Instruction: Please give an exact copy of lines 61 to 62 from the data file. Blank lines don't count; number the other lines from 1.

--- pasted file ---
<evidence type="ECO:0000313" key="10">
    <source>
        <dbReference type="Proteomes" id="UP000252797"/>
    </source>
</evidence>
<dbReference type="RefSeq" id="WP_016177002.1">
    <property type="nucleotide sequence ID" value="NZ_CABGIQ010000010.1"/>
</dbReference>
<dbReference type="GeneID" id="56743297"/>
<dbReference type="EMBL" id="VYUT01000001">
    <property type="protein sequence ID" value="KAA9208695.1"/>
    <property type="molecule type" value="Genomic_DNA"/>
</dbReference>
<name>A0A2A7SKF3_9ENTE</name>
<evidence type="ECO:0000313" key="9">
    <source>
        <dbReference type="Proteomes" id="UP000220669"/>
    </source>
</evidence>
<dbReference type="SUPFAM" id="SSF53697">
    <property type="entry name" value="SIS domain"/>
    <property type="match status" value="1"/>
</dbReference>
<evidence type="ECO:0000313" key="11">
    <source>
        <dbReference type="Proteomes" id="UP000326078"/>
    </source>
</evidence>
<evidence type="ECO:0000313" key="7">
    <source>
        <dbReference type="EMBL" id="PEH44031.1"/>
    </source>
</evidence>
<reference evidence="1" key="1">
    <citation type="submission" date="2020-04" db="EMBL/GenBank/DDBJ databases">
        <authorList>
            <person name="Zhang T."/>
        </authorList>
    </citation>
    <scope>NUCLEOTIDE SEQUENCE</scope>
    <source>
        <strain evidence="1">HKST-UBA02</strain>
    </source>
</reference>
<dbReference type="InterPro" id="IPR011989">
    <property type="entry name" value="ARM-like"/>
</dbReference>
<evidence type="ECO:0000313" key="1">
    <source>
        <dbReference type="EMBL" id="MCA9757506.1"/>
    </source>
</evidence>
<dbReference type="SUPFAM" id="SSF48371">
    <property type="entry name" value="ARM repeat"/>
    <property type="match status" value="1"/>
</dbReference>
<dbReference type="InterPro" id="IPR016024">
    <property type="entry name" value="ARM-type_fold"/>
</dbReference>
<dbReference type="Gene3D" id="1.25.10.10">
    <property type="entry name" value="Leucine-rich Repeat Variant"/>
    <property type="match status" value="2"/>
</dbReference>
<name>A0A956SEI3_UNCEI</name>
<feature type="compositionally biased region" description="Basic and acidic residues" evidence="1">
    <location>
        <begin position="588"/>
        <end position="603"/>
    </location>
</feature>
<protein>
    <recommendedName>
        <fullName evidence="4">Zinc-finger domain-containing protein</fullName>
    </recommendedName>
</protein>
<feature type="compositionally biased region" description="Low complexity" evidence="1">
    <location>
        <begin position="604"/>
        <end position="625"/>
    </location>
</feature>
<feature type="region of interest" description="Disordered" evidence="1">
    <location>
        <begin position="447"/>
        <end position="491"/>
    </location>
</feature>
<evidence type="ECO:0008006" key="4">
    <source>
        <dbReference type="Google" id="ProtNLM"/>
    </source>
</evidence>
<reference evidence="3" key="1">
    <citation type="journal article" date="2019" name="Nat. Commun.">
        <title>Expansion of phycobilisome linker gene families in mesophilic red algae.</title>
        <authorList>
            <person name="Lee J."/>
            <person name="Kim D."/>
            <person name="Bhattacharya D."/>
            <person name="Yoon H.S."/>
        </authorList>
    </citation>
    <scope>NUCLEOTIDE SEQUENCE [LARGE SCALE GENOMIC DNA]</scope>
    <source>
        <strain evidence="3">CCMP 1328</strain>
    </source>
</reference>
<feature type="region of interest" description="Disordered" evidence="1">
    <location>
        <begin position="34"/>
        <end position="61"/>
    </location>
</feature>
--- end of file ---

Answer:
    <property type="entry name" value="Leucine-rich Repeat Variant"/>
    <property type="match status" value="2"/>